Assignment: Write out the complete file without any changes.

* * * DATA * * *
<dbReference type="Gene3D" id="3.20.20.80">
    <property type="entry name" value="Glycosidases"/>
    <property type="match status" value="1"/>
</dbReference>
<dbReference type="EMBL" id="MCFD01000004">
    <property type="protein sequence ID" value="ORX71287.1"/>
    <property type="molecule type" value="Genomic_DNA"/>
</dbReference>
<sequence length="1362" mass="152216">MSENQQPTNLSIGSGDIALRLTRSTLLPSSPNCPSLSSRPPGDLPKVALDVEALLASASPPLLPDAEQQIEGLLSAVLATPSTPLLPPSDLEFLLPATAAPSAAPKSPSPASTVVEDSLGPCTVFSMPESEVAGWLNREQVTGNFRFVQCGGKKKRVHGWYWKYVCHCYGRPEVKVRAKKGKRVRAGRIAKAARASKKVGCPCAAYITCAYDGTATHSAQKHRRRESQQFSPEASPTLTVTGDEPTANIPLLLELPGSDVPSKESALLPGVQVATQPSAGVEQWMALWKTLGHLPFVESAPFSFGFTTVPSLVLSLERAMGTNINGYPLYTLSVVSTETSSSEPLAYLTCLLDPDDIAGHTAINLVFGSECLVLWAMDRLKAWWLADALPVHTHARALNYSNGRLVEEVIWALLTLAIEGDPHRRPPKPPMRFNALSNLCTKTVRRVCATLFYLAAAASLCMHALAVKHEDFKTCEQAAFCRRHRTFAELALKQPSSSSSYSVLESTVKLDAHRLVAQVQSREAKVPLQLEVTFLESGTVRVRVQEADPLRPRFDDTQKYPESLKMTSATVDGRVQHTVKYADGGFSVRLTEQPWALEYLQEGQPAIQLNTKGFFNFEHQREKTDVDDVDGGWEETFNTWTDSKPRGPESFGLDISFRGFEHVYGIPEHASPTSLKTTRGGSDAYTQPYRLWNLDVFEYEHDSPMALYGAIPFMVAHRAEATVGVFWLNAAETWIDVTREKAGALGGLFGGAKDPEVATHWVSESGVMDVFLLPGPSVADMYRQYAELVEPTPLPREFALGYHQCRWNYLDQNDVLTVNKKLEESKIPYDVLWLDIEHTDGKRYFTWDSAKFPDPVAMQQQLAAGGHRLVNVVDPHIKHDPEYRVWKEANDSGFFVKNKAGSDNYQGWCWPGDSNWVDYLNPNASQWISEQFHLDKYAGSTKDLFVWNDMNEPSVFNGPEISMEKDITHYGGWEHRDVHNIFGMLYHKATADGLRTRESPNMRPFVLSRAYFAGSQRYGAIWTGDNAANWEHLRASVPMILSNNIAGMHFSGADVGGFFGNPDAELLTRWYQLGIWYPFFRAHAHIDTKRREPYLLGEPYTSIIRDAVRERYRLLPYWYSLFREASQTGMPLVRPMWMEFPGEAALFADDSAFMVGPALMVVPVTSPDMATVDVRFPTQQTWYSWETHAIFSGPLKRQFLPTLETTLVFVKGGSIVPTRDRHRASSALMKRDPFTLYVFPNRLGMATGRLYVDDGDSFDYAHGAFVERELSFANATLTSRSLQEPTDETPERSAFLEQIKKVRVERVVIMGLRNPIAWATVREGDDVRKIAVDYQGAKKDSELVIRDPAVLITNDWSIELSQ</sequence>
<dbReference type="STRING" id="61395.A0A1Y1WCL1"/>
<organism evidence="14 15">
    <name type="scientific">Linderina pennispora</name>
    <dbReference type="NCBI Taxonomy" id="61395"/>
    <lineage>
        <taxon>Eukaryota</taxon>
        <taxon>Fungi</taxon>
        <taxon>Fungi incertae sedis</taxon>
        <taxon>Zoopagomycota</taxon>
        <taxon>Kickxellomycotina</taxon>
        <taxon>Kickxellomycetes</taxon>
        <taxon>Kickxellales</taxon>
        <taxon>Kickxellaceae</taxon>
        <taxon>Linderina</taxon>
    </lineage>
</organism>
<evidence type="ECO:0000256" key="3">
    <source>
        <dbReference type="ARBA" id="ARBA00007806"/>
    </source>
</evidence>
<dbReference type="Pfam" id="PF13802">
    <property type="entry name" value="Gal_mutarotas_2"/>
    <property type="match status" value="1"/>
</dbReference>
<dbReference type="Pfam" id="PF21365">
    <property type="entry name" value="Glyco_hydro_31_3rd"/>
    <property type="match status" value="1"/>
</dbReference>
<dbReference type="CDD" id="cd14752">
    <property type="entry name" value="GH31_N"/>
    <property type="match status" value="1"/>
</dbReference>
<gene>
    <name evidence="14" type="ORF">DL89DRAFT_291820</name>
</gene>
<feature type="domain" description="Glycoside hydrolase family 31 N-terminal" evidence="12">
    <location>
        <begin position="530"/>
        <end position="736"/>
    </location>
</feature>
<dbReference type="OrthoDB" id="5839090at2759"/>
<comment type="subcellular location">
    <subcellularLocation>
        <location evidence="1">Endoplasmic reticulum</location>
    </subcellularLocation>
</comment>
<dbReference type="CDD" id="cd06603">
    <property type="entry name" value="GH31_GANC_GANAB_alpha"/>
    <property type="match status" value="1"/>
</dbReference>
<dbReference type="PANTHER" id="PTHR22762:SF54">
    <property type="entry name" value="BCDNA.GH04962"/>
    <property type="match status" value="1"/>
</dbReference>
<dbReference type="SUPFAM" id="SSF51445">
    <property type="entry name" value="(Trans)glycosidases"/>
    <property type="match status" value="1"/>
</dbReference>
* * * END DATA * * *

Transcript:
<dbReference type="Gene3D" id="3.20.20.80">
    <property type="entry name" value="Glycosidases"/>
    <property type="match status" value="1"/>
</dbReference>
<dbReference type="EMBL" id="MCFD01000004">
    <property type="protein sequence ID" value="ORX71287.1"/>
    <property type="molecule type" value="Genomic_DNA"/>
</dbReference>
<sequence length="1362" mass="152216">MSENQQPTNLSIGSGDIALRLTRSTLLPSSPNCPSLSSRPPGDLPKVALDVEALLASASPPLLPDAEQQIEGLLSAVLATPSTPLLPPSDLEFLLPATAAPSAAPKSPSPASTVVEDSLGPCTVFSMPESEVAGWLNREQVTGNFRFVQCGGKKKRVHGWYWKYVCHCYGRPEVKVRAKKGKRVRAGRIAKAARASKKVGCPCAAYITCAYDGTATHSAQKHRRRESQQFSPEASPTLTVTGDEPTANIPLLLELPGSDVPSKESALLPGVQVATQPSAGVEQWMALWKTLGHLPFVESAPFSFGFTTVPSLVLSLERAMGTNINGYPLYTLSVVSTETSSSEPLAYLTCLLDPDDIAGHTAINLVFGSECLVLWAMDRLKAWWLADALPVHTHARALNYSNGRLVEEVIWALLTLAIEGDPHRRPPKPPMRFNALSNLCTKTVRRVCATLFYLAAAASLCMHALAVKHEDFKTCEQAAFCRRHRTFAELALKQPSSSSSYSVLESTVKLDAHRLVAQVQSREAKVPLQLEVTFLESGTVRVRVQEADPLRPRFDDTQKYPESLKMTSATVDGRVQHTVKYADGGFSVRLTEQPWALEYLQEGQPAIQLNTKGFFNFEHQREKTDVDDVDGGWEETFNTWTDSKPRGPESFGLDISFRGFEHVYGIPEHASPTSLKTTRGGSDAYTQPYRLWNLDVFEYEHDSPMALYGAIPFMVAHRAEATVGVFWLNAAETWIDVTREKAGALGGLFGGAKDPEVATHWVSESGVMDVFLLPGPSVADMYRQYAELVEPTPLPREFALGYHQCRWNYLDQNDVLTVNKKLEESKIPYDVLWLDIEHTDGKRYFTWDSAKFPDPVAMQQQLAAGGHRLVNVVDPHIKHDPEYRVWKEANDSGFFVKNKAGSDNYQGWCWPGDSNWVDYLNPNASQWISEQFHLDKYAGSTKDLFVWNDMNEPSVFNGPEISMEKDITHYGGWEHRDVHNIFGMLYHKATADGLRTRESPNMRPFVLSRAYFAGSQRYGAIWTGDNAANWEHLRASVPMILSNNIAGMHFSGADVGGFFGNPDAELLTRWYQLGIWYPFFRAHAHIDTKRREPYLLGEPYTSIIRDAVRERYRLLPYWYSLFREASQTGMPLVRPMWMEFPGEAALFADDSAFMVGPALMVVPVTSPDMATVDVRFPTQQTWYSWETHAIFSGPLKRQFLPTLETTLVFVKGGSIVPTRDRHRASSALMKRDPFTLYVFPNRLGMATGRLYVDDGDSFDYAHGAFVERELSFANATLTSRSLQEPTDETPERSAFLEQIKKVRVERVVIMGLRNPIAWATVREGDDVRKIAVDYQGAKKDSELVIRDPAVLITNDWSIELSQ</sequence>
<dbReference type="STRING" id="61395.A0A1Y1WCL1"/>
<organism evidence="14 15">
    <name type="scientific">Linderina pennispora</name>
    <dbReference type="NCBI Taxonomy" id="61395"/>
    <lineage>
        <taxon>Eukaryota</taxon>
        <taxon>Fungi</taxon>
        <taxon>Fungi incertae sedis</taxon>
        <taxon>Zoopagomycota</taxon>
        <taxon>Kickxellomycotina</taxon>
        <taxon>Kickxellomycetes</taxon>
        <taxon>Kickxellales</taxon>
        <taxon>Kickxellaceae</taxon>
        <taxon>Linderina</taxon>
    </lineage>
</organism>
<evidence type="ECO:0000256" key="3">
    <source>
        <dbReference type="ARBA" id="ARBA00007806"/>
    </source>
</evidence>
<dbReference type="Pfam" id="PF13802">
    <property type="entry name" value="Gal_mutarotas_2"/>
    <property type="match status" value="1"/>
</dbReference>
<dbReference type="Pfam" id="PF21365">
    <property type="entry name" value="Glyco_hydro_31_3rd"/>
    <property type="match status" value="1"/>
</dbReference>
<dbReference type="CDD" id="cd14752">
    <property type="entry name" value="GH31_N"/>
    <property type="match status" value="1"/>
</dbReference>
<gene>
    <name evidence="14" type="ORF">DL89DRAFT_291820</name>
</gene>
<feature type="domain" description="Glycoside hydrolase family 31 N-terminal" evidence="12">
    <location>
        <begin position="530"/>
        <end position="736"/>
    </location>
</feature>
<dbReference type="OrthoDB" id="5839090at2759"/>
<comment type="subcellular location">
    <subcellularLocation>
        <location evidence="1">Endoplasmic reticulum</location>
    </subcellularLocation>
</comment>
<dbReference type="CDD" id="cd06603">
    <property type="entry name" value="GH31_GANC_GANAB_alpha"/>
    <property type="match status" value="1"/>
</dbReference>
<dbReference type="PANTHER" id="PTHR22762:SF54">
    <property type="entry name" value="BCDNA.GH04962"/>
    <property type="match status" value="1"/>
</dbReference>
<dbReference type="SUPFAM" id="SSF51445">
    <property type="entry name" value="(Trans)glycosidases"/>
    <property type="match status" value="1"/>
</dbReference>